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Ben White photo via Unsplash

“Twenty or 30 years ago, it wasn’t easy for a company if they decided to expand in Europe,” said Brian Dames, chief marketing officer of Safeguard Global, which provides global workforce management services. “It was a major strategic undertaking to figure out, where am I going to go in an international market? What are the things I need to know?”

To make that leap, a pre-Covid survey conducted by U.K.-based Safeguard Global found that companies will have to not only understand the data around their own workforce expenses but also in-country candidate pools, salary expectations, employment requirements, tax regulations and more if they want to achieve growth.

Having the data, knowing how to analyze it and then applying it strategically to predict and adapt achieves “global fluency” for expanding organizations, Dames explains. This fluency will become even more important in the competitive post-Covid hiring environment, he says.

His company provides such analysis for its clients, using data gathered from their worldwide clients and other country-specific information relevant to hiring such as salary data.

In the conversation below, Dames discusses how any company can use this strategic framework to expand and thrive globally. The interview has been edited for brevity and clarity.

Remote Report: How has pandemic-inspired remote work affected hiring?

Brian Dames: The power dynamic has completely shifted between the multinational employer and global talent around the issue of location and remote work. I think there was a collective belief that became operating fact that you have to have a certain material percentage of your employees together in the same physical location to maintain productivity.

This social tidal wave has completely turned that notion on its head. We’ve now proven that we can be fully productive with a remote workforce and even improve productivity. It has forever changed the way multinationals need to think about how they’re going to offer employment and engagement to candidates that they’re trying to attract as well as retaining their [existing] workforce.

The “work anywhere” concept is the first demand from global talent as it understands its own power. Next, it’s going to be around [such additional concerns as] working for multiple companies, doing project-based work, getting paid in specific country currency or crypto currency, personal development expectations, company culture, social responsibility, commitment to diversity, etc.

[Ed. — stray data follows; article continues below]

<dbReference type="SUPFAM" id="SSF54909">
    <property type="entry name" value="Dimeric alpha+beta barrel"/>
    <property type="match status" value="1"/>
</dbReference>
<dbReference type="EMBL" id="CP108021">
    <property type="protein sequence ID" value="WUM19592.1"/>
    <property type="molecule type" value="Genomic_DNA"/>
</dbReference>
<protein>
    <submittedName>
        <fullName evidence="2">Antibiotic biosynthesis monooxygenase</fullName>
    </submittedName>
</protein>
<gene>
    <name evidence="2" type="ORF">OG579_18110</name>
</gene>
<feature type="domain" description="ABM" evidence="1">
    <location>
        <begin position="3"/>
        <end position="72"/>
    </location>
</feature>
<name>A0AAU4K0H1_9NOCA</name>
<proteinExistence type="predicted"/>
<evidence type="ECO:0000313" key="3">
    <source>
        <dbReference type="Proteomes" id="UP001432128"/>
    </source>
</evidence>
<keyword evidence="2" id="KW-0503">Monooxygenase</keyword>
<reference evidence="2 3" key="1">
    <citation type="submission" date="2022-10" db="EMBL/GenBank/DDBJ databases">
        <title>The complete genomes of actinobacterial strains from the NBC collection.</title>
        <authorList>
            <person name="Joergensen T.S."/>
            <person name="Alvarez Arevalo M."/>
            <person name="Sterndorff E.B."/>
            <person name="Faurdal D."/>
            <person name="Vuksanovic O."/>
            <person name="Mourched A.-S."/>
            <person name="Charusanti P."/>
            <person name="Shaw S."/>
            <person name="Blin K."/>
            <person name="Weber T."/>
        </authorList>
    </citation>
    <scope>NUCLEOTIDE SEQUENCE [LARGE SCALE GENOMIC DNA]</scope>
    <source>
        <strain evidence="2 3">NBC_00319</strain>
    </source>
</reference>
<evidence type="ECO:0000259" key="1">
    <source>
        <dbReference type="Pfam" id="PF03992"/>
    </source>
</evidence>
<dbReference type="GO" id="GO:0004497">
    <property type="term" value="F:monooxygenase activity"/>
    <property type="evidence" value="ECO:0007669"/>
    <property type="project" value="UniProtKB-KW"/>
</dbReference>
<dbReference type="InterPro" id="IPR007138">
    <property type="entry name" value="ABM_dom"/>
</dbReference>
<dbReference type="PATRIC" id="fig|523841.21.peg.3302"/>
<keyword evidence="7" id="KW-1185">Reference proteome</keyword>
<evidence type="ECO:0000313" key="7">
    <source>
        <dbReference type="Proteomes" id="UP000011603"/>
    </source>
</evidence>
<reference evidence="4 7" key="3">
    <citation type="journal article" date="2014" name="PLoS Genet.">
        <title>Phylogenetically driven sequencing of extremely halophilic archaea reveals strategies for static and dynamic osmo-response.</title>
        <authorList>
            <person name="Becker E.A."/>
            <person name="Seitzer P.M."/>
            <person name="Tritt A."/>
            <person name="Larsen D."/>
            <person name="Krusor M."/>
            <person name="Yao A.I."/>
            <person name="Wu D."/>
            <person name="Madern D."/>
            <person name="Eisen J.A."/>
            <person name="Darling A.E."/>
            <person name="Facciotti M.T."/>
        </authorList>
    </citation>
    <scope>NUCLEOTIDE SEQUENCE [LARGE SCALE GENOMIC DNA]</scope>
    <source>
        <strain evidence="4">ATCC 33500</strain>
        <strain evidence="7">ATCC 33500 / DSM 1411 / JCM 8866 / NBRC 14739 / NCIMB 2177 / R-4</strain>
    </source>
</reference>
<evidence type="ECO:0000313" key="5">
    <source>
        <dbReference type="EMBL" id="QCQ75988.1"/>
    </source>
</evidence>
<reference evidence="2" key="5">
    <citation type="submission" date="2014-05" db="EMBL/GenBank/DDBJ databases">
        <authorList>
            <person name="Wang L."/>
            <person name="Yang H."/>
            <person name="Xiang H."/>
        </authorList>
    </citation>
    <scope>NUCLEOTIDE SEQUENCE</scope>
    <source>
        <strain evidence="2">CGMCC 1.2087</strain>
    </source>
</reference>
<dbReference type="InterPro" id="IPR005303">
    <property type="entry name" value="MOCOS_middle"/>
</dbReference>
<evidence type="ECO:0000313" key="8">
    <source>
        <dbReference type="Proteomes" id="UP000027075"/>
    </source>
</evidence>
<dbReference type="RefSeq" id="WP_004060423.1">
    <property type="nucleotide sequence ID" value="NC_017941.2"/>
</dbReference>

RR: What skills will HR need to address these new challenges?

BD: If you look [at our] global fluency data, 80 percent of HR leaders believe the ability to operate in different countries is vital to their success. Only 40 percent of those companies make regular use of workforce data and analytics.

When I see those two pieces of data together, it says to me that there’s an aspiration and understanding that [the company needs] to have a global presence and to be even better prepared. Then the question is, do they have accessibility to the data, and is it normalized in a way that allows them to view it, analyze it and make decisions on it? I think there are operational, technological data-savvy skills that are going to be required to be able to react to the shifts that are taking place in the market.

You have to be educated to respond to the different dynamics in regions and countries around the world. You [also] have to have access to the information to be effective in engaging those talent pools.

RR: How can HR use the global fluency framework to craft people strategies in a world that includes remote workers?

BD: That [global fluency] data orients the HR function to say, we’ve independently verified that these are the areas we need to improve in or [which] could lead to a competitive advantage or differentiation. It socializes the story.

Second, HR is so interdependent on other functions to get things done — technology, finance — and other stakeholder groups it supports. Global fluency provides a platform that says, we have fact-based data that tells us that these things will deliver value to our organization and we know that we’re behind in these areas or we see these opportunities to really create differentiation. Then you can use it as a measuring stick.

And you can go back and assess 18 or 24 months down the road and say, these are the improvements, this is how it has changed, this is how we compare to the benchmark and this is the value it’s given to the organization.

RR: What are the companies you work with saying about their global remote-work policies?

BD: Across the board, we are seeing everybody reassessing how do to engage [their] current workforce and what do [they] need to be thinking about to attract future talent. They are thinking of some sort of hybrid model. And more advanced, progressive tech companies have gone all-remote.

We see a lot of companies thinking about what their physical footprint looks like now and what will be the new rules of the game.

Now, global talent is not just looking locally, [but also is] looking nationally or internationally as to what their options are. The war for talent has gotten even more complex because global talent understands what their options are. … Multinational [organizations] are going to have to think about how they’re going to structure their workforce. They’re not only competing in a particular local area — they’re theoretically competing with every hiring company on the planet.

It’s our belief that the companies that figure this out the fastest will have a leg up.

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